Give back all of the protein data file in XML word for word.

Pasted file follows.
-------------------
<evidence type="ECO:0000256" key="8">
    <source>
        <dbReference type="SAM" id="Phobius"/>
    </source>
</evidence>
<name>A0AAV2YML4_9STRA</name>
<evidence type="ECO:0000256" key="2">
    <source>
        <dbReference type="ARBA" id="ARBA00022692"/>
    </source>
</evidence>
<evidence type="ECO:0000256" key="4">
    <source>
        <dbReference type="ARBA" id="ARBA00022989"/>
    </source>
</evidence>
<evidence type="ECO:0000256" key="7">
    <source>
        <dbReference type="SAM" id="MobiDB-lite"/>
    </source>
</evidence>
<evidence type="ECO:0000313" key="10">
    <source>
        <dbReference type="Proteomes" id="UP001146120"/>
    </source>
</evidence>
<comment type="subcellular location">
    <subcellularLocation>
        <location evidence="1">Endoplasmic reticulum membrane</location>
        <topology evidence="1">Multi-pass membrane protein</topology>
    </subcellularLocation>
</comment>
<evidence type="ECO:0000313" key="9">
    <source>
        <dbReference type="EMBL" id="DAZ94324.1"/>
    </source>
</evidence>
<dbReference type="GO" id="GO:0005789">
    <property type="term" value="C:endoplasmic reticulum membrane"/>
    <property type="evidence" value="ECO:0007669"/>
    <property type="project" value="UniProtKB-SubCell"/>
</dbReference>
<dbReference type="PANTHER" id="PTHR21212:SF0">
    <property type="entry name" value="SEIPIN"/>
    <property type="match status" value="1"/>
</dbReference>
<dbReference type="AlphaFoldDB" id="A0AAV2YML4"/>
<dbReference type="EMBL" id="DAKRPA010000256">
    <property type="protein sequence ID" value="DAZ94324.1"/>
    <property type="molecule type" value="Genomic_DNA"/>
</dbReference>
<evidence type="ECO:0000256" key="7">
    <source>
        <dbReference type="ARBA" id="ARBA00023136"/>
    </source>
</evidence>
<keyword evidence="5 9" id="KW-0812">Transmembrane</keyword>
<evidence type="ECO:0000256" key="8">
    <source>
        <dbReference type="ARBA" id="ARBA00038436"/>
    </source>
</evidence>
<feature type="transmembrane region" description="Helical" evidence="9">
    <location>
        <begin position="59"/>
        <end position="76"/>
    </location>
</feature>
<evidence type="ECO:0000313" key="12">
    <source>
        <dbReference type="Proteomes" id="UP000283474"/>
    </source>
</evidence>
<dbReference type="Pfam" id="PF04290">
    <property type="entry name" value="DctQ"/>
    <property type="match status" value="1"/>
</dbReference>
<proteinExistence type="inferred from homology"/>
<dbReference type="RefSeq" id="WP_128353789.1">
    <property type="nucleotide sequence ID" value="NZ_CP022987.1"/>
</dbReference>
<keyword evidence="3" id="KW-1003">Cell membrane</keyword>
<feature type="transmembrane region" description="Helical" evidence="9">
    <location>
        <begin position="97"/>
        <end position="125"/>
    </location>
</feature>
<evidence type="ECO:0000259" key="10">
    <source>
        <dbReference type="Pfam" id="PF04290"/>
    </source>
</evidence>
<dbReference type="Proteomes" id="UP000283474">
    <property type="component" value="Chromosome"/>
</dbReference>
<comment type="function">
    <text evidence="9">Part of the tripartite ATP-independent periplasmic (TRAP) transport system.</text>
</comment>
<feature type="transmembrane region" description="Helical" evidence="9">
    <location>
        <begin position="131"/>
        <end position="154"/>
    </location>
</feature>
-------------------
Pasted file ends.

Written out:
<evidence type="ECO:0000256" key="8">
    <source>
        <dbReference type="SAM" id="Phobius"/>
    </source>
</evidence>
<name>A0AAV2YML4_9STRA</name>
<evidence type="ECO:0000256" key="2">
    <source>
        <dbReference type="ARBA" id="ARBA00022692"/>
    </source>
</evidence>
<evidence type="ECO:0000256" key="4">
    <source>
        <dbReference type="ARBA" id="ARBA00022989"/>
    </source>
</evidence>
<evidence type="ECO:0000256" key="7">
    <source>
        <dbReference type="SAM" id="MobiDB-lite"/>
    </source>
</evidence>
<evidence type="ECO:0000313" key="10">
    <source>
        <dbReference type="Proteomes" id="UP001146120"/>
    </source>
</evidence>
<comment type="subcellular location">
    <subcellularLocation>
        <location evidence="1">Endoplasmic reticulum membrane</location>
        <topology evidence="1">Multi-pass membrane protein</topology>
    </subcellularLocation>
</comment>
<evidence type="ECO:0000313" key="9">
    <source>
        <dbReference type="EMBL" id="DAZ94324.1"/>
    </source>
</evidence>
<dbReference type="GO" id="GO:0005789">
    <property type="term" value="C:endoplasmic reticulum membrane"/>
    <property type="evidence" value="ECO:0007669"/>
    <property type="project" value="UniProtKB-SubCell"/>
</dbReference>
<dbReference type="PANTHER" id="PTHR21212:SF0">
    <property type="entry name" value="SEIPIN"/>
    <property type="match status" value="1"/>
</dbReference>
<dbReference type="AlphaFoldDB" id="A0AAV2YML4"/>
<dbReference type="EMBL" id="DAKRPA010000256">
    <property type="protein sequence ID" value="DAZ94324.1"/>
    <property type="molecule type" value="Genomic_DNA"/>
</dbReference>
<evidence type="ECO:0000256" key="7">
    <source>
        <dbReference type="ARBA" id="ARBA00023136"/>
    </source>
</evidence>
<keyword evidence="5 9" id="KW-0812">Transmembrane</keyword>
<evidence type="ECO:0000256" key="8">
    <source>
        <dbReference type="ARBA" id="ARBA00038436"/>
    </source>
</evidence>
<feature type="transmembrane region" description="Helical" evidence="9">
    <location>
        <begin position="59"/>
        <end position="76"/>
    </location>
</feature>
<evidence type="ECO:0000313" key="12">
    <source>
        <dbReference type="Proteomes" id="UP000283474"/>
    </source>
</evidence>
<dbReference type="Pfam" id="PF04290">
    <property type="entry name" value="DctQ"/>
    <property type="match status" value="1"/>
</dbReference>
<proteinExistence type="inferred from homology"/>
<dbReference type="RefSeq" id="WP_128353789.1">
    <property type="nucleotide sequence ID" value="NZ_CP022987.1"/>
</dbReference>
<keyword evidence="3" id="KW-1003">Cell membrane</keyword>
<feature type="transmembrane region" description="Helical" evidence="9">
    <location>
        <begin position="97"/>
        <end position="125"/>
    </location>
</feature>
<evidence type="ECO:0000259" key="10">
    <source>
        <dbReference type="Pfam" id="PF04290"/>
    </source>
</evidence>
<dbReference type="Proteomes" id="UP000283474">
    <property type="component" value="Chromosome"/>
</dbReference>
<comment type="function">
    <text evidence="9">Part of the tripartite ATP-independent periplasmic (TRAP) transport system.</text>
</comment>
<feature type="transmembrane region" description="Helical" evidence="9">
    <location>
        <begin position="131"/>
        <end position="154"/>
    </location>
</feature>